The idea of a world ruled by machines has inspired many a work of science fiction. That’s just one manifestation of man’s machine fascination. Another – which is both more real and meaningful – is the increasing device dependence of each generation. The
advent of computers has further accelerated this process and it is, today, impossible to think of a sector or industry or facet of life untouched by technology. The banking sector, in particular, has been a major benefactor of technological advances. What
remains to be seen is whether this trend will make people redundant in this sector.
Technology, in the form of software solutions and processes, has transformed banking beyond description – from a model where banking circulars dictated staff activity to one where automated Straight Through Processes have become the foundation of business
continuity. These processes help simplify complex transactions like corporate loan origination, trade finance bill processing etc. However, process noncompliance by inexperienced or untrained staff can result in huge losses.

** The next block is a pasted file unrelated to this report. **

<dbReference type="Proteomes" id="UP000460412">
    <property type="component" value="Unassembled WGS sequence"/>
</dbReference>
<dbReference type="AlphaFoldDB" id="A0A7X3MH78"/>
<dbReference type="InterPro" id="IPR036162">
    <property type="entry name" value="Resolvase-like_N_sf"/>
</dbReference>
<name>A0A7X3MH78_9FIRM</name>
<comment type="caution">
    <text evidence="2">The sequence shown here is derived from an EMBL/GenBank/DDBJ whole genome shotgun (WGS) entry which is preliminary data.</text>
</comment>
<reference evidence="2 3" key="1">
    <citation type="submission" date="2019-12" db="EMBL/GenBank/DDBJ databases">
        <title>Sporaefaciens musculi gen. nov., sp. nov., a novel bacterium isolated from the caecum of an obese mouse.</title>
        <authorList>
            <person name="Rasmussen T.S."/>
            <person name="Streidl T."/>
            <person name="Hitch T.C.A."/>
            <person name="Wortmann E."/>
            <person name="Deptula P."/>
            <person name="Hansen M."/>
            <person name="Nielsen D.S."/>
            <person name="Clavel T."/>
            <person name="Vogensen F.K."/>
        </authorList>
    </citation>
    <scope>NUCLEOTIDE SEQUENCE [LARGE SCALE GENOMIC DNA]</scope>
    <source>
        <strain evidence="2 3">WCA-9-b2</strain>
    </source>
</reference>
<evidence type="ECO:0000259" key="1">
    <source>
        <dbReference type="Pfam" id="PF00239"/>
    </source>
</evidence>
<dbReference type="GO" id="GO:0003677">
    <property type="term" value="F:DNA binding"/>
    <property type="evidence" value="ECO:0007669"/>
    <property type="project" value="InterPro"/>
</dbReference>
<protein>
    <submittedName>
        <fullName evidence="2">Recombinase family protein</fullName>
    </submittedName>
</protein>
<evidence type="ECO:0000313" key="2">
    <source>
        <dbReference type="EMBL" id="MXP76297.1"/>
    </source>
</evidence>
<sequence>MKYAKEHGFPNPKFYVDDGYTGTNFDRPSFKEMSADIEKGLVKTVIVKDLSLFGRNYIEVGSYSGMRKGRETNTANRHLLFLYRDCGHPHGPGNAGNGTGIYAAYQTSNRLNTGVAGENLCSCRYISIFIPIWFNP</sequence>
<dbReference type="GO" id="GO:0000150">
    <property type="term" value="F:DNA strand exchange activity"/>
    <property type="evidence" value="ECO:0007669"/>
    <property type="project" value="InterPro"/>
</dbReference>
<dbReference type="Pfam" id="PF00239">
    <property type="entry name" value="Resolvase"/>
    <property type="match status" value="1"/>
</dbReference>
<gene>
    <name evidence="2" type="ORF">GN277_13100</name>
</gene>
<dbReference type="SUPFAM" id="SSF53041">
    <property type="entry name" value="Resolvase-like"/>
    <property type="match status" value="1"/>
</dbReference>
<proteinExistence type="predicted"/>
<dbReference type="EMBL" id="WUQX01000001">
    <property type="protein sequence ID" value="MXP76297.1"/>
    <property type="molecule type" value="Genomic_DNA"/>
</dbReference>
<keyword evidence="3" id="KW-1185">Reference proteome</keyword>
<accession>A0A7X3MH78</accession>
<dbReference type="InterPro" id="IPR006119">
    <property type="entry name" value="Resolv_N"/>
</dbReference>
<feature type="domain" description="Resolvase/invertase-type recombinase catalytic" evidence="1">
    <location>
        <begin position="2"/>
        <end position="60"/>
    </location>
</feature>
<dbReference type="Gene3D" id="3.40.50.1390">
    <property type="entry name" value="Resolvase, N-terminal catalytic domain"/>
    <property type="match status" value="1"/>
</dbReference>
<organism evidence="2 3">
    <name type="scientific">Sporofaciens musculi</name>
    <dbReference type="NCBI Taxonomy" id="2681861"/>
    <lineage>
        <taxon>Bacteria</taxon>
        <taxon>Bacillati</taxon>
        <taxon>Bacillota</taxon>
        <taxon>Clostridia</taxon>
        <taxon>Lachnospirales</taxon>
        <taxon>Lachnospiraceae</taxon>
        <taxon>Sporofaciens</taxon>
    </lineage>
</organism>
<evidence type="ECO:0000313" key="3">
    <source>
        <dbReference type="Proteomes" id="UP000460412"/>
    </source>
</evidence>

On the other hand, processes or solutions are not entirely foolproof despite all efforts at flawless implementation, resulting in transaction delays and longer turnaround times. The dynamic nature of the banking sector is one reason for these shortcomings.
Additionally, these processes are largely designed based on generalizations and often fail to recognize the exceptions. Intervention by skilled and experienced staff can help tide over such issues.
To sum it up, the banking industry cannot function on just processes or people in isolation. There has to be a happy middle ground which combines the best that both these resources have to offer. Processes need to be simple, transparent and readily integrated
into the banking functions and lifecycle activities. In the same vein, skilled people have to be hired and trained to enable smooth operations.